It sounded promising. Two years ago the Government announced that every school was to get a "critical friend", or school improvement partner (SIP), and optimists believed they might be a counterbalance to Ofsted.
Now the concept of the SIP has been included within the new education and inspections Bill as part of each local authority's intervention strategy.
As a result the SIP idea is looking increasingly critical and less friendly. It's time for a rethink.
There are three criteria for a successful critical friend: lschools must feel free to choose their own; lhe or she must be part of a trusted but challenging relationship; lthe focus of his or her work must be on school improvement and not be constrained by targets and pre-determined agendas.
How, in practice, does the SIP model match these criteria?
The process has all the hallmarks of bureaucracy, and the jargon to match.
The Department for Education and Skills licenses the National Strategies (responsible for literacy and numeracy) and the National College for School Leadership to accredit and train SIPs. The new education and inspections Bill, currently going through Parliament, requires local authorities to employ and deploy SIPs. Although schools will be consulted on the allocation of their SIPs, the final decision rests with the local authority. And the "single conversation" (supposed to ensure the process works smoothly) means that one person, the SIP, will report the school's strengths and weaknesses to the local authority.
Against this convoluted criteria, one thing is clear. The SIP cannot be a critical friend. Critical, maybe, but no friend.
Yet, the evidence is that school leaders need to know they can call on friendly advice. Being a headteacher can be the loneliest job in education.
The original appraisal scheme for headteachers, in the early 1990s, enabled heads to provide advice to their colleagues without prejudice and on the basis of trust; in short, to act as genuine mentors.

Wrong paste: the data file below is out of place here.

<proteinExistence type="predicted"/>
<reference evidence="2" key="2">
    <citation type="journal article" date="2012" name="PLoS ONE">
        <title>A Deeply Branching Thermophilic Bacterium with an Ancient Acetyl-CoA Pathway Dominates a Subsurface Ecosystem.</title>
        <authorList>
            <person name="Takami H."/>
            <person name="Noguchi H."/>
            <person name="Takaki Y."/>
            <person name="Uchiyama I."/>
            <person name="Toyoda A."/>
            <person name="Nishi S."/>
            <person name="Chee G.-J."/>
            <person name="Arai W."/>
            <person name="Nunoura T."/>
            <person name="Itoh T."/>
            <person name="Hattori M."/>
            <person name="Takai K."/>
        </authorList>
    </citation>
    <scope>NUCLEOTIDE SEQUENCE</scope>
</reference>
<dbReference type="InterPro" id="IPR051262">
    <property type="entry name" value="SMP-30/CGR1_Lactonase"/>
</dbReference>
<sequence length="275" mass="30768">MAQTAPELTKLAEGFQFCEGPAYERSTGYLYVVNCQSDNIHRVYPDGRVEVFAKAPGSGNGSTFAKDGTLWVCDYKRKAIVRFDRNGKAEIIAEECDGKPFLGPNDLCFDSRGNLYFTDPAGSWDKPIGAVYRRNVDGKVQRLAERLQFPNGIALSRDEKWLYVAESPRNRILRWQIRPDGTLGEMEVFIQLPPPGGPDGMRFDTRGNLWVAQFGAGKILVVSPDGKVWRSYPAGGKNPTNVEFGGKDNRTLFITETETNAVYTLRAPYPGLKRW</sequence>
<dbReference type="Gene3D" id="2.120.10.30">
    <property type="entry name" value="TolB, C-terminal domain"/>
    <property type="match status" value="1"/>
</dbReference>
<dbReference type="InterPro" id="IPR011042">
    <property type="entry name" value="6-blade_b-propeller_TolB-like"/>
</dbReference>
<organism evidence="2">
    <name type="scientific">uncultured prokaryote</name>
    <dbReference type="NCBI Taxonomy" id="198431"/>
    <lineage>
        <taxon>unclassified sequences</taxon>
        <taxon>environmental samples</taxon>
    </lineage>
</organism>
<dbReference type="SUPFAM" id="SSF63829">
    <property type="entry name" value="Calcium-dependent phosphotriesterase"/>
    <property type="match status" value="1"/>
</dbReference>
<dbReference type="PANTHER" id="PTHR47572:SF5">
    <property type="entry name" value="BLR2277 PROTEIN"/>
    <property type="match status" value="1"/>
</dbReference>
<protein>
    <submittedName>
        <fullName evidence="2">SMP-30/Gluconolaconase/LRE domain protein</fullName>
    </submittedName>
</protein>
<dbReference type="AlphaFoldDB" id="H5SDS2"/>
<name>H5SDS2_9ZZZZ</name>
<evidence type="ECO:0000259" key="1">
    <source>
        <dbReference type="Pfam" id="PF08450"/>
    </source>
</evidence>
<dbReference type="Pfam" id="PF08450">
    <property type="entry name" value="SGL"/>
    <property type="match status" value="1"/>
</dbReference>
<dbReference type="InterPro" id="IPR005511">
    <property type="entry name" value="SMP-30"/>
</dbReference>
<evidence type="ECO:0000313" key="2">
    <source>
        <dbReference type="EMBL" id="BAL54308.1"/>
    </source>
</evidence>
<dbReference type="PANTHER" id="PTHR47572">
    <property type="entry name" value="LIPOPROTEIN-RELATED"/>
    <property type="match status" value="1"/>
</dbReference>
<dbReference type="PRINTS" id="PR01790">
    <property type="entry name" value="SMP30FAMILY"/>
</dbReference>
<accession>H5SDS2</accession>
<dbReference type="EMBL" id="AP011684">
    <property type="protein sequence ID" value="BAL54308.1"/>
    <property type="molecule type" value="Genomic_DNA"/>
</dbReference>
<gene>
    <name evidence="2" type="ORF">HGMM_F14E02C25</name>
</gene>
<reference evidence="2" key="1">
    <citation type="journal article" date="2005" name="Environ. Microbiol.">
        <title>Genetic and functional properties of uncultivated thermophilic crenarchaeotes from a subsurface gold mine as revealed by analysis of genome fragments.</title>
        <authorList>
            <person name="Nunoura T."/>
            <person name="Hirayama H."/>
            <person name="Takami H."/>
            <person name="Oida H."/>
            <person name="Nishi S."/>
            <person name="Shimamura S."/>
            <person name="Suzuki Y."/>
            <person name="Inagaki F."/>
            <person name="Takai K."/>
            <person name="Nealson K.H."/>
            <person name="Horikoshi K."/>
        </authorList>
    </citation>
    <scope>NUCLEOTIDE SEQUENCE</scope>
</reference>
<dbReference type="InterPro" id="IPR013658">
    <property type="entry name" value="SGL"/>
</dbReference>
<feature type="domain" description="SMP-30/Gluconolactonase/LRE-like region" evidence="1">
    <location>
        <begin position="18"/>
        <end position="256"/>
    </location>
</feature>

No doubt those employed as SIPs will act professionally and, of course, the National Union of Teachers is issuing practical advice for both leaders and SIPs. Nevertheless, the SIP concept is essentially adversarial. It militates against the establishment of trust and friendship.
SIPs will inevitably see themselves as primarily accountable to the local authority and not to the school.
The sharpened intervention powers contained in the Bill, giving schools causing concern just 15 days to make improvements spelled out in notices issued by local authorities, will inevitably mean that councils will rely on SIPs to provide them with the information they need to exercise their powers. SIPs will be under enormous pressure to act as quasi-Ofsted inspectors conducting preliminary school inspections.
A national database, constituted from SIP-provided information, on the competency of headteachers could be developed without the protections and independent appeal system built into Ofsted inspections.
In this situation, headteachers will find it very hard not to see SIPs as yet another externally imposed accountability measure rather than as a source of support.
Existing local authority services are also likely to come under pressure.
Effective local authorities target their services to schools that need them most while fostering networks of good practice and knowledge across schools. The idea of a single person with Olympian qualities sufficient to substitute for the rich, specialist range of services which local authorities make available to schools, is absurd. It is a one-size-fits-all approach to school improvement which sits very oddly with the idea of tailored and personalised learning for young people.
The danger is that local authorities will be constrained to cut back on their existing services to pay for and provide a SIP for every school.
The Local Government Association needs to think twice before embracing the role ascribed to it by the Bill. As NUT general secretary, Steve Sinnott, said at our annual conference, local authorities run the danger of being seen as Ofsted's Territorial Army.
The new local authority intervention powers combined with SIPs could encourage schools to support any attempts by a future government to remove local authority education powers altogether.
There is a model of support which could still be constructed. All headteachers should be entitled to peer mentors who can genuinely act as critical friends providing confidential support.
Local authorities should be given the freedom to provide, and not just commission, a range of improvement services including advisory services working within schools which have problems.
Above all, local authorities should be encouraged to provide services and opportunities to network professionally.
No doubt, the DfES will point to the positive feeback secondary schools gave to the SIP pilot. But this pilot and the Consultant Leadership Programme rested on the voluntary involvement of headteachers. A national, compulsory roll-out, combined with new powers for local authority intervention, is a very different beast.
John Bangs is Head of Education and Equal Opportunities at the NUT